Some Indians started to build websites and web applications for Indians and computerize the Indian government process and local processes. MNCs entered government arena and offered software close to free cost  as freebie when organization purchased their hardware. This provided a tough competition to Indians software companies and some of them decided to develop software only for the MNCs.

The software came along the hardware was also available only in English. See a divide and conquer strategy working underneath the economy. To use software, Indians with knowledge of good English and programming and became software clerks or BPO clerks. I call them software clerks (also called software engineers). These guys were trained to be expert in specific area and not to develop the entire product or solution.

The design of product or solution was done by MNCs in their own country and the execution of repetitive steps was done in India. This looks exactly like their ancestors in 1800a and 1900s. By paying these software clerks more salary, they created a habit that is difficult to change or revolt against when you realize its pitfalls and want to have your own startup.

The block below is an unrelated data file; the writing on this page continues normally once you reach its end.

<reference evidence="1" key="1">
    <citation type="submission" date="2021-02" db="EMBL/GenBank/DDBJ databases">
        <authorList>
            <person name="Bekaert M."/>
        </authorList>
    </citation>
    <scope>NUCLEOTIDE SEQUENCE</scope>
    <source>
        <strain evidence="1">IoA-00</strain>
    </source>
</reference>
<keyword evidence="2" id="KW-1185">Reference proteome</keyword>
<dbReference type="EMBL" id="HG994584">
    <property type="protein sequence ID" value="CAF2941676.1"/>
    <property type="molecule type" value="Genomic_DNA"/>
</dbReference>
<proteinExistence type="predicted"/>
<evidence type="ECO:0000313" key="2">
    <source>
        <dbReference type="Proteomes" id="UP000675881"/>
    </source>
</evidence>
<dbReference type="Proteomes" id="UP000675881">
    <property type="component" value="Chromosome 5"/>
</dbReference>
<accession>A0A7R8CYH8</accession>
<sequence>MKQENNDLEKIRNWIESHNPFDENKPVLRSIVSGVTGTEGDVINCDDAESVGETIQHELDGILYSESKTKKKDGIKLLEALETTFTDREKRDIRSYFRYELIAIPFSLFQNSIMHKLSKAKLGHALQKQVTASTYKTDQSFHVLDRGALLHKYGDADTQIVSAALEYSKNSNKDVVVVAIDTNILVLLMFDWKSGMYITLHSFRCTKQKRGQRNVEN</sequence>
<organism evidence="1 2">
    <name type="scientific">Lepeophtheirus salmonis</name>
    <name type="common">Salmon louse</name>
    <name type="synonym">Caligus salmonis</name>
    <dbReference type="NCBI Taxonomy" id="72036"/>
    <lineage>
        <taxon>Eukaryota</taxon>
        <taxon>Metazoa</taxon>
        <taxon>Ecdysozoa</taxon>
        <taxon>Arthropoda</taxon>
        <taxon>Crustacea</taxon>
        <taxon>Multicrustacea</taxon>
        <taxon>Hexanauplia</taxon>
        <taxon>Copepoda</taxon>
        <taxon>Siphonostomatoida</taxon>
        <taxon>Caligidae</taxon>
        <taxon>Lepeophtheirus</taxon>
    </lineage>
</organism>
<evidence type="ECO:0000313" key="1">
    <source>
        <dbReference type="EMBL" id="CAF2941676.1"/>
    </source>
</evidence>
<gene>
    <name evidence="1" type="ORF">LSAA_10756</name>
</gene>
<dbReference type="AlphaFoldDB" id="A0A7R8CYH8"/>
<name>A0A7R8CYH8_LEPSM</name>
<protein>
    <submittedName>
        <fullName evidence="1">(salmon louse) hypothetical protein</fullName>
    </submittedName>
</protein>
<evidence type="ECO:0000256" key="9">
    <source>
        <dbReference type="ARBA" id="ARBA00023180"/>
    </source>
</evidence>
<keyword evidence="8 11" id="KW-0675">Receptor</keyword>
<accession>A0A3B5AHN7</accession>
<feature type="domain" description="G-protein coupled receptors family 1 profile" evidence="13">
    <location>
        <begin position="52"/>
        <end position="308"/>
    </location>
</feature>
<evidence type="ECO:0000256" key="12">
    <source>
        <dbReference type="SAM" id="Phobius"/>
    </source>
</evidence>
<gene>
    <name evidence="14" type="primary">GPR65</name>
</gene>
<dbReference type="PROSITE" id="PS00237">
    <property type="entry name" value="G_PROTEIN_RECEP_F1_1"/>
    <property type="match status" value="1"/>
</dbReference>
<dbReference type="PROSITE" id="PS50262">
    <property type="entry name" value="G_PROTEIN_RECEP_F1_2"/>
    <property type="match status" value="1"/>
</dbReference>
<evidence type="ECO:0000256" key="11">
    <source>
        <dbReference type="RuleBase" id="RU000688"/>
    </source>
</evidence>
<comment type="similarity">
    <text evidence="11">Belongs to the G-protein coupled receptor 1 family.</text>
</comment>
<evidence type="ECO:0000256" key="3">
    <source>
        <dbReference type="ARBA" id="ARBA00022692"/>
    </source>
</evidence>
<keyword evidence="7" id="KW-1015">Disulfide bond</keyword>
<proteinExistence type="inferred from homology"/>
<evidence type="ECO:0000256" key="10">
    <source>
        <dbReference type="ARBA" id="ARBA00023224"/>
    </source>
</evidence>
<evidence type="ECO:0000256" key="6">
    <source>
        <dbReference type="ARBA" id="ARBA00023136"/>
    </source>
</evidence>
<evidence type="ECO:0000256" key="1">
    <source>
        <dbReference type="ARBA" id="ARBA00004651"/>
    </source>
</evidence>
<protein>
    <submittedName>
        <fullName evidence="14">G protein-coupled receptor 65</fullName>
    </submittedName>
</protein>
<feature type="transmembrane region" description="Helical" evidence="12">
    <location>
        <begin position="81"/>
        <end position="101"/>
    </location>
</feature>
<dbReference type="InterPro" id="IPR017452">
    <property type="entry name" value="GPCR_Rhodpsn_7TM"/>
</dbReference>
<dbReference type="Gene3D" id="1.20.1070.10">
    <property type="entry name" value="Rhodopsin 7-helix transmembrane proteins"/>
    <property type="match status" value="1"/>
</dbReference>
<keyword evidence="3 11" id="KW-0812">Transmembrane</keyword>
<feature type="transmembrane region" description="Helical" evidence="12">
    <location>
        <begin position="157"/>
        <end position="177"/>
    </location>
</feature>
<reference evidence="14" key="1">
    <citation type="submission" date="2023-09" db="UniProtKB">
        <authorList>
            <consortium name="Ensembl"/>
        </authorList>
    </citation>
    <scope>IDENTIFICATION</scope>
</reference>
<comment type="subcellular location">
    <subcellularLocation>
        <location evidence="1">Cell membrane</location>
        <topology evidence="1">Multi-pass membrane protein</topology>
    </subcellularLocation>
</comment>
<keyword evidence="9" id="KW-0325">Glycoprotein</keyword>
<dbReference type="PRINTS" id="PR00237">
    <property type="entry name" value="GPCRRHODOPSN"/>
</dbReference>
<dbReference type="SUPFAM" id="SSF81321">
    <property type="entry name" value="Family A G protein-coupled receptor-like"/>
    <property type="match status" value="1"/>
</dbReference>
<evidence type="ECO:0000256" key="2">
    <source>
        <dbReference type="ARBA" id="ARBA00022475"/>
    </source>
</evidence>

See till now, they leverage the English and maths talent in Indians. The phone lines did not provide them the communication infrastructure to scale. Here comes the internet that introduced new business jargons of websites and web applications. These could be deployed at one place and used across globe. It gave them one command centre and power to control the globe from center.

Indians did not use the same to control the globe. They helped the MNCS to control the world and doing so helped them to influence Indians and capture Indian market. This started with advent of new MNC companies like Yahoo, Cisco and Hotmail. The services that was needed by common man in west was needed by rich man in India and people who could afford. Over time poor man was made to use the same too.

On one side, companies provided free access of their services to Indian population. On other side, they setup their own offices and developed web applications at cheaper cost. The burst of internet enabled companies like Cisco, Alcatel and Lucent to sell more hardware to India. They continued to have one challenge, most of Indians did not have access to internet.